A sharp sea surface temperature front develops between the warm water of the Gulf Stream and cold continental shelf water in boreal winter. This front has a substantial impact on the marine boundary layer. The present study analyzes and synthesizes satellite observations and reanalysis data to examine how the sea surface temperature front influences the three-dimensional structure of low-level clouds. The Cloud-Aerosol Lidar and Infrared Pathfinder Satellite Observations (CALIPSO) satellite captures a sharp low-level cloud transition across the Gulf Stream front, a structure frequently observed under the northerly condition. Low-level cloud top (<4 km) increases by about 500 m from the cold to the warm flank of the front. The sea surface temperature front induces a secondary low-level circulation through sea level pressure adjustment with ascending motion over the warm water and descending motion over cold water. The secondary circulation further contributes to the cross-frontal transition of low-level clouds. Composite analysis shows that surface meridional advection over the front plays an important role in the development of the marine atmospheric boundary layer and low-level clouds. Under cold northerly advection over the Gulf Stream front, strong near-surface instability leads to a well-mixed boundary layer over the Gulf Stream, causing southward deepening of low-level clouds across the sea surface temperature front. Moreover, the front affects the freezing level by transferring heat to the atmosphere and therefore influences the cross-frontal variation of the cloud phase.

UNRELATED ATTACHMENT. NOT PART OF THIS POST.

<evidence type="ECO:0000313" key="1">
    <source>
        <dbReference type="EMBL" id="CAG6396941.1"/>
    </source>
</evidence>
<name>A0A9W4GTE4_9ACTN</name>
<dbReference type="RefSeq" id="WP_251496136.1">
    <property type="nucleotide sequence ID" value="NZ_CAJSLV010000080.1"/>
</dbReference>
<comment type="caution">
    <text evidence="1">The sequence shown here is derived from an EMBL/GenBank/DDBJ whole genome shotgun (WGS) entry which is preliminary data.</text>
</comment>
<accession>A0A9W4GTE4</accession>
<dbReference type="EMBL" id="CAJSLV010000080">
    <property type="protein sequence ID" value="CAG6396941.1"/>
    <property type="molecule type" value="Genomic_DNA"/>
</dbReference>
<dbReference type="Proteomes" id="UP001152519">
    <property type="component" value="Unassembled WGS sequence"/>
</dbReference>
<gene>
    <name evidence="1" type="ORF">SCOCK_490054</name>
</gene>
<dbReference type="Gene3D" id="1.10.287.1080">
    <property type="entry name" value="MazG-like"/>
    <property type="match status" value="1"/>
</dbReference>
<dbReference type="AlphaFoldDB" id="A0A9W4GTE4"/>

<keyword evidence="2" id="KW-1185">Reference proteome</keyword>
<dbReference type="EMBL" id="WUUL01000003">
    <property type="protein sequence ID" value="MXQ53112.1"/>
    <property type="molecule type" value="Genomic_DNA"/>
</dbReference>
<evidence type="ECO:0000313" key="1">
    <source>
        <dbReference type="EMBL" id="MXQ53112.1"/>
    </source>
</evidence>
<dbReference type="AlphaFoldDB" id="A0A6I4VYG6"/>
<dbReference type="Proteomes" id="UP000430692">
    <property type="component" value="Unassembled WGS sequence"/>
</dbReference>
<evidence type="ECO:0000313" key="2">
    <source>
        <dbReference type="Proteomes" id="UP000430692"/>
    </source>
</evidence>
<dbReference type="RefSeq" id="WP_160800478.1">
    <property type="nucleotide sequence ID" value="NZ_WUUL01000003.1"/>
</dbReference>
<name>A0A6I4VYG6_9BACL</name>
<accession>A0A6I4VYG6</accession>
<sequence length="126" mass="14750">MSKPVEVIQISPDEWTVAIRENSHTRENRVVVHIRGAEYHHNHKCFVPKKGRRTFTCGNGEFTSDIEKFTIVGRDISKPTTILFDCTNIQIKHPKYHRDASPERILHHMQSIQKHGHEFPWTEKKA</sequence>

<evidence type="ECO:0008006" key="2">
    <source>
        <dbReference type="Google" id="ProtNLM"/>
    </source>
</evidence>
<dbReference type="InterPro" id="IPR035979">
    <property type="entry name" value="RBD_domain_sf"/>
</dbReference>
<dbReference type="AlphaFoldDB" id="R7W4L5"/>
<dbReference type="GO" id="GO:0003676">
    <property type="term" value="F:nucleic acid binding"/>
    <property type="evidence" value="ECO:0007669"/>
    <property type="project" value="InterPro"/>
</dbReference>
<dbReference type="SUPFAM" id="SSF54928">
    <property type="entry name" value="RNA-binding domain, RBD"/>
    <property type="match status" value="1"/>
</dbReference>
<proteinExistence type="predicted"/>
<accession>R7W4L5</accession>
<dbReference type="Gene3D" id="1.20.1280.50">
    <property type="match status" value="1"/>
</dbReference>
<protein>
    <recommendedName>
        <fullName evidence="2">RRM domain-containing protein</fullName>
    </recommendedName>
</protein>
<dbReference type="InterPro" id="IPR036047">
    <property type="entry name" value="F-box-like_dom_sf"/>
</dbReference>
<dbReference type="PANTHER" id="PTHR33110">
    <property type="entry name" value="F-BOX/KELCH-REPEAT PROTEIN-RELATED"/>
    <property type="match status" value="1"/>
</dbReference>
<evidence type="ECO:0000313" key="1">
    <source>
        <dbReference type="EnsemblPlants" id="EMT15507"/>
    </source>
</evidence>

Xie, SP, Lu B, Xiang BQ.  2013.  Similar spatial patterns of climate responses to aerosol and greenhouse gas changes. Nature Geoscience. 6:828-832.   10.1038/ngeo1931   AbstractWebsite

Spatial variations in ocean warming have been linked to regional changes in tropical cyclones(1), precipitation(2,3) and monsoons(4). But development of reliable regional climate projections for climate change mitigation and adaptation remains challenging(5). The presence of anthropogenic aerosols, which are highly variable in space and time, is thought to induce spatial patterns of climate response that are distinct from those of well-mixed greenhouse gases(4,6-9) Using CMIP5 climate simulations that consider aerosols and greenhouse gases separately, we show that regional responses to changes in greenhouse gases and aerosols are similar over the ocean, as reflected in similar spatial patterns of ocean temperature and precipitation. This similarity suggests that the climate response to radiative changes is relatively insensitive to the spatial distribution of these changes. Although anthropogenic aerosols are largely confined to the Northern Hemisphere, simulations that include aerosol forcing predict decreases in temperature and westerly wind speed that reach the pristine Southern Hemisphere oceans. Over land, the climate response to aerosol forcing is more localized, but larger scale spatial patterns are also evident. We suggest that the climate responses induced by greenhouse gases and aerosols share key ocean-atmosphere feedbacks, leading to a qualitative resemblance in spatial distribution.